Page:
the authority in this jurisdiction is that the failure of a
railroad company to install a semaphore or at the very
least, to post a flagman or watchman to warn the public
of the passing train amounts to negligence.
In view of the foregoing, We will now discuss the
liability of petitioner PNR. Article 2180 of the New Civil
Code discusses the liability of the employer once
negligence or fault on the part of the employee has been
established. The employer is actually liable on the
assumption of juris tantum that the employer failed to
exercise diligentissimi patris families in the selection and
supervision of its employees. The liability is primary
and can only be negated by showing due diligence in
the selection and supervision of the employee, a factual
matter that has not been demonstrated. 21 Even the
existence of hiring procedures and supervisory
employees cannot be incidentally invoked to overturn
the presumption of negligence on the part of the
employer.
WHEREFORE, the petition is DENIED. The Decision of
the Court of Appeals dated March 31, 2003 in CA-G.R.
CV No. 54906 is hereby AFFIRMED.
SO ORDERED.
Ynares-Santiago, Austria-Martinez, Chico-Nazario and
Reyes, JJ., concur.
LUCAS, ET AL. TUAO
G.R. No. 178763, 21 April 2009
CHICO-NAZARIO, J p:
In this petition for review on certiorari under Rule 45 of
the Revised Rules of Court, petitioners Peter Paul
Patrick Lucas, Fatima Gladys Lucas, Abbeygail Lucas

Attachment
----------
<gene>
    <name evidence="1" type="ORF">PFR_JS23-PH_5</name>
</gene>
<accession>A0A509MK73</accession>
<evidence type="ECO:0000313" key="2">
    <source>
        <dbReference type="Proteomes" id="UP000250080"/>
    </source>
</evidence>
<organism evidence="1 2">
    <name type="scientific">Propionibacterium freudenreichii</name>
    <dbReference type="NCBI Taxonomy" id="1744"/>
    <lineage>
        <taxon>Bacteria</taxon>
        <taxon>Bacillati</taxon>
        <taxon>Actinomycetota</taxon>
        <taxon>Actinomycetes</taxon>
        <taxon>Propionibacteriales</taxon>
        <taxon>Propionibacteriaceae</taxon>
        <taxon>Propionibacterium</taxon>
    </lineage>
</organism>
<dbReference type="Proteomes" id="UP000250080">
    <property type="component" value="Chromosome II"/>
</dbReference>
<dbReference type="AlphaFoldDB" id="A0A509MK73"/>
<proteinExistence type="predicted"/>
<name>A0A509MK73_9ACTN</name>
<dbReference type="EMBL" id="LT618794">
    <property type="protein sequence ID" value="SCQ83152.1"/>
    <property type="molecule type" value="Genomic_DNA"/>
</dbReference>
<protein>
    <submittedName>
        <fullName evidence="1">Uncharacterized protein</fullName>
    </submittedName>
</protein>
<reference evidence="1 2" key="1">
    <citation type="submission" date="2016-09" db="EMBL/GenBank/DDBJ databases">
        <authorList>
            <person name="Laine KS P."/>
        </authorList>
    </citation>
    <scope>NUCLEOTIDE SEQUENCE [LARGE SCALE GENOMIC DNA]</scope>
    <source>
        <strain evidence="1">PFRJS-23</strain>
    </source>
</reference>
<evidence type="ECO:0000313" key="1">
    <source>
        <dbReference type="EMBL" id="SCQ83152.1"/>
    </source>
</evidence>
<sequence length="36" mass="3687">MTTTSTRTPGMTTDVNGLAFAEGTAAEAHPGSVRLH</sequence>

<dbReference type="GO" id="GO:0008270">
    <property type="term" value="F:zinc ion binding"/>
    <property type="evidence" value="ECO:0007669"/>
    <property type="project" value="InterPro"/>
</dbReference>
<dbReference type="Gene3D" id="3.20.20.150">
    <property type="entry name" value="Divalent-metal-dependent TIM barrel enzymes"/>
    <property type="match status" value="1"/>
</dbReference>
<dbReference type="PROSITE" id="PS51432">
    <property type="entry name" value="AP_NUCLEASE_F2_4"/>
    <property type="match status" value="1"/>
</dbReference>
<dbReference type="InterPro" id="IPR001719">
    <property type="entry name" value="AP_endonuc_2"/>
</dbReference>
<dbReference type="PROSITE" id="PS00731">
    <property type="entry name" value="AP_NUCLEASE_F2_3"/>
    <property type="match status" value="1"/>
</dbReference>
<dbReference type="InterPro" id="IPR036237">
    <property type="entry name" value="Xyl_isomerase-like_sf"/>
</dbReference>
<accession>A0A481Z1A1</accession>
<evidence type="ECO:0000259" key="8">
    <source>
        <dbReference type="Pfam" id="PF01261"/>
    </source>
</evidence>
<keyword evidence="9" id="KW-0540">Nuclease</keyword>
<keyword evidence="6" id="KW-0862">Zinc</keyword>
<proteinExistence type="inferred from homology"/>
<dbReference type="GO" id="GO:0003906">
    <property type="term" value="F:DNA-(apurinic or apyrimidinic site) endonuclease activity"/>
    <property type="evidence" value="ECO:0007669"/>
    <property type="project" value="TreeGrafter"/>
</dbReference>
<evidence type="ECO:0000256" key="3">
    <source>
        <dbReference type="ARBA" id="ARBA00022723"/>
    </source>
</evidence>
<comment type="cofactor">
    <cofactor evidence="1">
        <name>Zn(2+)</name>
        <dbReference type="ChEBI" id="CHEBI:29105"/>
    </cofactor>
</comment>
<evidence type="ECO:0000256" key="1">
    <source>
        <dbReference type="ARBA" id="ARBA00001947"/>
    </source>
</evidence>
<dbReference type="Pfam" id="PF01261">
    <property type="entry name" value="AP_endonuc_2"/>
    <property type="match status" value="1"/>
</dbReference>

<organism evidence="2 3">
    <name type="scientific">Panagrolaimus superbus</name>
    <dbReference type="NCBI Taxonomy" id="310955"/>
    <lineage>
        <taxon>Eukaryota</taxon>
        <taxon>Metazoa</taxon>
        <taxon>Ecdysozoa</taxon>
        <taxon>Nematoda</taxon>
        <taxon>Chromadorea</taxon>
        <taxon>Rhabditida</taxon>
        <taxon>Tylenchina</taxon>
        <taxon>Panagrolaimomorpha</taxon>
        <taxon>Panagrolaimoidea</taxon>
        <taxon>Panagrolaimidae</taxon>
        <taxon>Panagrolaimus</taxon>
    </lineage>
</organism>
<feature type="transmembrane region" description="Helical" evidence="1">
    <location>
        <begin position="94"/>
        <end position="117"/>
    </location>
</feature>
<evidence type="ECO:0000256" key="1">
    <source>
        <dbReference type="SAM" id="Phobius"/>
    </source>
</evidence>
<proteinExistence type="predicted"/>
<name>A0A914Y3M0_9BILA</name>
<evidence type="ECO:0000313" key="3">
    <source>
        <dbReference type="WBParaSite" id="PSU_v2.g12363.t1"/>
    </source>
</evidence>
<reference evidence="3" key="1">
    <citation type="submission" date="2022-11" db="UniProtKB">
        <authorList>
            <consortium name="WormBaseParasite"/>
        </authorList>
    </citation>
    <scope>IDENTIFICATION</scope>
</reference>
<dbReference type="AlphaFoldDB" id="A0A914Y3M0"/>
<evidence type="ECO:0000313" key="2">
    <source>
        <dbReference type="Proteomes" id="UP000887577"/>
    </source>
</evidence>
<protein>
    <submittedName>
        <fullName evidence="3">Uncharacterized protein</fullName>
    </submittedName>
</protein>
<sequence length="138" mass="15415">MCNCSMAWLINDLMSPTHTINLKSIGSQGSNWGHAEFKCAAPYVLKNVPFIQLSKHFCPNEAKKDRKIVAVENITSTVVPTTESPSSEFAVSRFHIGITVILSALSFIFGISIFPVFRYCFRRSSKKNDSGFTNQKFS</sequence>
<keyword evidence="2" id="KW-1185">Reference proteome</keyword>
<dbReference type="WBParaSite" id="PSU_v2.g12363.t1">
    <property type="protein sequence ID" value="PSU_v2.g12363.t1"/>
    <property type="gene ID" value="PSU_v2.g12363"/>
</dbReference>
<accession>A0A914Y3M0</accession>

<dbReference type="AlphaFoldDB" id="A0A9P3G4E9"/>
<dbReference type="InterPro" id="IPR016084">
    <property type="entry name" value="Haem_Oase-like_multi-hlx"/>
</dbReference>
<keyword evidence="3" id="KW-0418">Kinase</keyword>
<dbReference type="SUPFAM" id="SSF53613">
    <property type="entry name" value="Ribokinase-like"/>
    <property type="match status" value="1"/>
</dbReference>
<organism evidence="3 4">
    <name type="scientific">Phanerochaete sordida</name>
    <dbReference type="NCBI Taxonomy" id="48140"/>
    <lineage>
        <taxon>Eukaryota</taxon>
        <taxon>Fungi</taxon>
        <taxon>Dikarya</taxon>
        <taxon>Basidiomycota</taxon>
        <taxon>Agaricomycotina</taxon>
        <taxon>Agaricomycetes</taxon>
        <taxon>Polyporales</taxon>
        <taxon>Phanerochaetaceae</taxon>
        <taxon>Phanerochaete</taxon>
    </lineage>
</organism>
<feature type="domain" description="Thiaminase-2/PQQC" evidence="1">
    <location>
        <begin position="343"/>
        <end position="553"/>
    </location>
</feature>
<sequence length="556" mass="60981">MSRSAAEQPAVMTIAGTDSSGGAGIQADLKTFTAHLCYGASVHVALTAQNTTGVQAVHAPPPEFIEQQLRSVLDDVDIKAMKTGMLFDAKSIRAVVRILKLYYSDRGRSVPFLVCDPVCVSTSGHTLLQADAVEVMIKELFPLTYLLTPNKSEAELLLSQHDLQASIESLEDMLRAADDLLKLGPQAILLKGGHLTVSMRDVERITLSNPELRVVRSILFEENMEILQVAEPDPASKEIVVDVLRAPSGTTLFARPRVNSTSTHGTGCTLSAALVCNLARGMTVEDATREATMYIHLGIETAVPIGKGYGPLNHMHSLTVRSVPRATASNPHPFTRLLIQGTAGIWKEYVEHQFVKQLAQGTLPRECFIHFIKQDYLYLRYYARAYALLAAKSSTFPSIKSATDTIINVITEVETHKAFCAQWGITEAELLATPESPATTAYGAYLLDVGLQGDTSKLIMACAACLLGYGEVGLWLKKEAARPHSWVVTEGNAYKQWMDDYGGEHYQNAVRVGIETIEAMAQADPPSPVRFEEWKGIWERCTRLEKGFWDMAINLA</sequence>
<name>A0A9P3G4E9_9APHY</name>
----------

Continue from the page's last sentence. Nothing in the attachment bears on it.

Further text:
and Gillian Lucas seek the reversal of the 27 September
2006 Decision and 3 July 2007 Resolution, both of the
Court of Appeals in CA-G.R. CV No. 68666, entitled
"Peter Paul Patrick Lucas, Fatima Gladys Lucas,

94

Abbeygail Lucas and Gillian Lucas v. Prospero Ma. C.


Tuao".
In the questioned decision and resolution, the Court of
Appeals affirmed the 14 July 2000 Decision of the
Regional Trial Court (RTC), Branch 150, Makati City,
dismissing the complaint filed by petitioners in a civil
case entitled, "Peter Paul Patrick Lucas, Fatima Gladys
Lucas, Abbeygail Lucas and Gillian Lucas v. Prospero
Ma. C. Tuao", docketed as Civil Case No. 92-2482.
From the record of the case, the established factual
antecedents of the present petition are:
Sometime in August 1988, petitioner Peter Paul Patrick
Lucas (Peter) contracted "sore eyes" in his right eye.
On 2 September 1988, complaining of a red right eye